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Chapter 13 Terrorism & Terrorists

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  1. Chapter 13 Terrorism & Terrorists

  2. Chapter Summary • Chapter Thirteen is an overview of domestic and international terrorism. • The Chapter begins with a definition of terrorism and the extent of terrorism worldwide. • Chapter Thirteen then outlines three major terrorist groups throughout the world. • This is followed with a discussion of terrorist groups within the borders of the United States.

  3. Chapter Summary • The Chapter concludes with possible causes of terrorism and how law enforcement is attempting to combat terrorism. After reading this chapter, students should be able to: • Define terrorism • Explain the difference between terrorists and freedom fighters • Discuss the extent of terrorism

  4. Chapter Summary • Understand Al-Qaeda, the PLO, and Hizballah • Discuss terrorism in the United States • Explain the causes of terrorism • Discuss law enforcement’s policy for combating terrorism

  5. Introduction • Terrorism has a long history • The term terrorism itself is believed to have originated with the French Revolution.

  6. Terrorism Defined • Terrorism is highly organized and conducted primarily for political or religious reasons. • The FBI defines terrorism as: The unlawful use of force or violence against persons or property to intimate or coerce a government, the civilian population, or any segment thereof, in furtherance of political or social goals.

  7. Why Terrorism? • Terrorism is a tactic used to influence the behavior of others through intimidation. • Terrorists typically appeal to a higher moral good. • Terrorists strike at innocents because the very essence of terrorism is public intimidation. • Terrorism has an ultimate purpose. • Every time terrorists gain an objective they have sought, the rationality of terrorism in demonstrated along with its immorality.

  8. Is there a Difference between Terrorists & Freedom Fighters? • Freedom fighters are fighters in wars of national liberation against foreign occupiers or against oppressive domestic regimes they seek to overthrow. • Freedom fighter activity is typically confined to third-world dictatorships or one-party states, while terrorists operate mostly against liberal Western democracies.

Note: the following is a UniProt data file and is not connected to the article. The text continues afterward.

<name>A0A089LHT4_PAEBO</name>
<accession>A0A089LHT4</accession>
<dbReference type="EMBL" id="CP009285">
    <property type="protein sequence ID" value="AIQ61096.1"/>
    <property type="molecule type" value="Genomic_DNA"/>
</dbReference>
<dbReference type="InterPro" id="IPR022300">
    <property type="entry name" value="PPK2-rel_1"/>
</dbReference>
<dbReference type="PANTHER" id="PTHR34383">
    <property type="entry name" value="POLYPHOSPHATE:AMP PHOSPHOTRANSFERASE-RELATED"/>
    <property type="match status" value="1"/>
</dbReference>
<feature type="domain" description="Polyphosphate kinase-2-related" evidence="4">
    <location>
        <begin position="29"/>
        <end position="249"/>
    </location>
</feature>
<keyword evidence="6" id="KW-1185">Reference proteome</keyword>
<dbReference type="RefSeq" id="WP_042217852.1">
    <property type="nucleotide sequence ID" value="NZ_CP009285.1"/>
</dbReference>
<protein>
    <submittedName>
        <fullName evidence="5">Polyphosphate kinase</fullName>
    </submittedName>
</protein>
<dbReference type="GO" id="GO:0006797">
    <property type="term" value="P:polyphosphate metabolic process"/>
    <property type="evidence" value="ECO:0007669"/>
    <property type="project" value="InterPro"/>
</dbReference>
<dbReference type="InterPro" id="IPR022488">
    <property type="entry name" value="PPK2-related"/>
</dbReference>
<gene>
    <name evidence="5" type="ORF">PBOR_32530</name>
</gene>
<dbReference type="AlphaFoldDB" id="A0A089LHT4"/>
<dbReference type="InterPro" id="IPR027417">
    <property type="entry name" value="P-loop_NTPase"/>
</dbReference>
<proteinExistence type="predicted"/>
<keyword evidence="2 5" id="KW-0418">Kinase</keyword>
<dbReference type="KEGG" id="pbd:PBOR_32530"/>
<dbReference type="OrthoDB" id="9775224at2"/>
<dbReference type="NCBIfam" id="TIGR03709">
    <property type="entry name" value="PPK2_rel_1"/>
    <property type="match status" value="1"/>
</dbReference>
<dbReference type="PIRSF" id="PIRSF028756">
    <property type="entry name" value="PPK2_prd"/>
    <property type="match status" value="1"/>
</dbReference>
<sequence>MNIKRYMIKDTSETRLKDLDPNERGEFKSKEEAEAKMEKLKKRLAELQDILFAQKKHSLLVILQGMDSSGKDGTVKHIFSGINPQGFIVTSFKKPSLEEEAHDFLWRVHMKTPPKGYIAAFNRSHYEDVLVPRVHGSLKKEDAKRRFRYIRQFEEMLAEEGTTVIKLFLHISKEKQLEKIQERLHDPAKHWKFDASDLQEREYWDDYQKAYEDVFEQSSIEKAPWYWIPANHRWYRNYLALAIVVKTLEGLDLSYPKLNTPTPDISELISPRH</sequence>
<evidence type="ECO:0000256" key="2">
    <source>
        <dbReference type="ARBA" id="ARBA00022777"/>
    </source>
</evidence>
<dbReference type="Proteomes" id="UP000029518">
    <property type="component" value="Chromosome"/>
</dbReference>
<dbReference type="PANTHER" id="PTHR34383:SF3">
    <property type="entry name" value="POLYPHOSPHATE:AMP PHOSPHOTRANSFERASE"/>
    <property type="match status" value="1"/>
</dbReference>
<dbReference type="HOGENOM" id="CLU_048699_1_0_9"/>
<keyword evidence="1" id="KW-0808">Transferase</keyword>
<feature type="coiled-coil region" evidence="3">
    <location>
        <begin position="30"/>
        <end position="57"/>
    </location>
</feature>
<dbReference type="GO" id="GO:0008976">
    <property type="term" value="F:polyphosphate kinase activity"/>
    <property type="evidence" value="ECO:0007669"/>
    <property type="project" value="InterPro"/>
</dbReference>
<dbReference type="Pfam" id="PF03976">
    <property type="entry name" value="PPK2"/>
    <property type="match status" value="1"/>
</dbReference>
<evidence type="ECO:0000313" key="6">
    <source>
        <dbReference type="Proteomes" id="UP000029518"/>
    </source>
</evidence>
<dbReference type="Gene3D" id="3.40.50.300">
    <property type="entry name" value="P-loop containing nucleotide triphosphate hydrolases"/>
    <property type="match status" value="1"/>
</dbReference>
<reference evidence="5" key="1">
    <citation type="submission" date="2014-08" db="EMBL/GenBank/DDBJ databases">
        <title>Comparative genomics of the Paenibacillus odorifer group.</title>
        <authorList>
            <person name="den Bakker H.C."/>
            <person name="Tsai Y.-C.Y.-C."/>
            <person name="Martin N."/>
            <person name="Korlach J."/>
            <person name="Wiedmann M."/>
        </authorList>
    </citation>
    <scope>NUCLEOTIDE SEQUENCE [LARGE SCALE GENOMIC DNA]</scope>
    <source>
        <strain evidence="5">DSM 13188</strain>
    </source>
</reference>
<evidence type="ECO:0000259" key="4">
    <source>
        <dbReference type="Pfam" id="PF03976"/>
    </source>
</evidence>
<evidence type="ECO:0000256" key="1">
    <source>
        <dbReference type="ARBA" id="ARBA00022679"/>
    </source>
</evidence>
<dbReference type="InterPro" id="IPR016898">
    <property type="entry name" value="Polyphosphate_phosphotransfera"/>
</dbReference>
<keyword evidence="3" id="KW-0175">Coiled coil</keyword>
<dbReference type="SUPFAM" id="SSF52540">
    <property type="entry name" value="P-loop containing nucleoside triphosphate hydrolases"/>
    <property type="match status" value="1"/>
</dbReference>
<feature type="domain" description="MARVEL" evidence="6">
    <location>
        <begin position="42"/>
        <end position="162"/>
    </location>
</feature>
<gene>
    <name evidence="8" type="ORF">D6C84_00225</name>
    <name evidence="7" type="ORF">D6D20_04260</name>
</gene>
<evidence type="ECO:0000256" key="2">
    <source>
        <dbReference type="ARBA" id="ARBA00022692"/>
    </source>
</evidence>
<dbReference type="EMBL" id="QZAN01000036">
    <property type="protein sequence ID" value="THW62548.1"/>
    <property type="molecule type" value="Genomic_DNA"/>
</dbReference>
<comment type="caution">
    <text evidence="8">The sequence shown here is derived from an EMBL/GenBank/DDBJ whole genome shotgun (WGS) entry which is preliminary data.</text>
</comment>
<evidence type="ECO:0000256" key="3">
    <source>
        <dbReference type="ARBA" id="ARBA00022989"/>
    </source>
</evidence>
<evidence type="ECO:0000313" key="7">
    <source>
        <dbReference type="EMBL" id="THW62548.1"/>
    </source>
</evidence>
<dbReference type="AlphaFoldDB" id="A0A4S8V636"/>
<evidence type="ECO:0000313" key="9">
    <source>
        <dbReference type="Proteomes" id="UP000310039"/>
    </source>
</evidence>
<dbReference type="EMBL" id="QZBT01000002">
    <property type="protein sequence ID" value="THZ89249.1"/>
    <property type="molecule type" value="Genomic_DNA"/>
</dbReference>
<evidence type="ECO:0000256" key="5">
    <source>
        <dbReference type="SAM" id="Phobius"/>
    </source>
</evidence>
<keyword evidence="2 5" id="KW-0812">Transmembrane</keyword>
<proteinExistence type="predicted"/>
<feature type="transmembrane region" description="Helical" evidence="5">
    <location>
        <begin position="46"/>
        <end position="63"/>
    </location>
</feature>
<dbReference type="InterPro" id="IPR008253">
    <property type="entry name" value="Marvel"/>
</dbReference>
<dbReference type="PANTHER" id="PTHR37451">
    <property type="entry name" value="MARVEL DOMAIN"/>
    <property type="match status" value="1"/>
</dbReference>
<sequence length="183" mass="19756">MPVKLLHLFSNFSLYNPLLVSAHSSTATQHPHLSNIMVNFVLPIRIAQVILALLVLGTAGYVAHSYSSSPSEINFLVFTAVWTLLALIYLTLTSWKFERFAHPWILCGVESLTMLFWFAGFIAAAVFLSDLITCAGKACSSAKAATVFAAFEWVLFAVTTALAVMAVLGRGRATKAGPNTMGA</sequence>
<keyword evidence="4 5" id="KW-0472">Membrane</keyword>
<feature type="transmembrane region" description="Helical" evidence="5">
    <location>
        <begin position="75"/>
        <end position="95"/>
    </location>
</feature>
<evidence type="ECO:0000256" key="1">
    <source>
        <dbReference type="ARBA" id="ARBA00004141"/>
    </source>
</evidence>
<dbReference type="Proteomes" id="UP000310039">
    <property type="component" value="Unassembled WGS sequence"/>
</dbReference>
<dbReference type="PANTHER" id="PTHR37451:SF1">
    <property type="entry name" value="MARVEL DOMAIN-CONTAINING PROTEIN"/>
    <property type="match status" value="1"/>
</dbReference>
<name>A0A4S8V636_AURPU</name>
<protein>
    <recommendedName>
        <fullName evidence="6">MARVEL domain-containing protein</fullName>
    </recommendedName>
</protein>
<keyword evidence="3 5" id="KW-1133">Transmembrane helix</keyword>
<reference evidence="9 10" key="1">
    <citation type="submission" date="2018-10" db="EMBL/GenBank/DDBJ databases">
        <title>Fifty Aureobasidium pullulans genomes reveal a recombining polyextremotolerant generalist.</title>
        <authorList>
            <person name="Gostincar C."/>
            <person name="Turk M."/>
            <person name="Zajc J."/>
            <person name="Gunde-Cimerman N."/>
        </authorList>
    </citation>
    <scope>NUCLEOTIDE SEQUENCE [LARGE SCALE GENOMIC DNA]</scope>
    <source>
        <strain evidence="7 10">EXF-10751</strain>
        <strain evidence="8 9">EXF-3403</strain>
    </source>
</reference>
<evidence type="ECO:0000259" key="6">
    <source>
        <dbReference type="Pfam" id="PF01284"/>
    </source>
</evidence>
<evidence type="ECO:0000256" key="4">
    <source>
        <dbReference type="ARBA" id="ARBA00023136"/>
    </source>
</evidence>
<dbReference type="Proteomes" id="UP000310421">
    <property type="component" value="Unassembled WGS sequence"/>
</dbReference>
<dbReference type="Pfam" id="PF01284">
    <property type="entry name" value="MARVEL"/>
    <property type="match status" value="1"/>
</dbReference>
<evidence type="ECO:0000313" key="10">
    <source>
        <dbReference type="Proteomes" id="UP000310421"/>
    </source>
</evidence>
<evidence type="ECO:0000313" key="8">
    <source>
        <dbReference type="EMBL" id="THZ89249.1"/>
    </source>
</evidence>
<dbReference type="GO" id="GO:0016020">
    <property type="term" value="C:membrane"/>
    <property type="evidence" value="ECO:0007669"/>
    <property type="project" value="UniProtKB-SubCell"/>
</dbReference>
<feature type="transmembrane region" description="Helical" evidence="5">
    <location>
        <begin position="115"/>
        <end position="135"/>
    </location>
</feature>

9. Figure 13.1 International Terrorist Attacks, 1982–2003 Source: U.S. Department of State (2004). Patterns of Global Terrorism, 2003.

  10. The Extent of Terrorism • Although terrorism has ancient roots, it became far more prevalent, deadly, and destructive from the late 1960s onward, because: • The instability experienced by many countries following WWII • The high point of conflict between the superpowers • Modern transportation • Modern technology

  11. The Extent of Terrorism • Of the 74 terrorist groups listed by the U.S. Department of State (2003), only three of the groups still active originated before 1960. • We are seeing fewer terrorists incidents as counter terrorism becomes more sophisticated. • Although deaths and injuries caused by terrorists are matters of grave concern, the damage to a society as a whole is more psychological than physical.

  12. Terrorism & Common Crime • Terrorist organizations must be financed. Funding may come from: • Governments sympathetic to the cause. • Private sympathizers • Common criminal activities • Nongovernmental organizations

  13. Table 13.1 International Terrorist Attacks, 1982–2003 Sources: 2000 - 2003 terrorism figures from U.S. Department of State (2004); the 2004 figure from the National Counterterrorism Center. Homicide figures from the 2001 through 2005 UCRs.

  14. Al-Qaeda • Al-Qaeda is not a single terrorist group but rather the base organization for a number of Sunni Muslim terrorist groups. • Al-Qaeda got its start under Osama bin Laden in the late 1980s. • Bin Laden and his organization are virulently anti-West in general, and anti-American in particular.

  15. Palestine Liberation Organization (PLO) • The PLO serves as an umbrella organization for several groups serving a variety of ideologies and agendas united by Palestinian nationalism. • The PLO was created at the first Arab Summit meeting in Egypt in 1964 with the aim of liberating Palestine from the Israelis.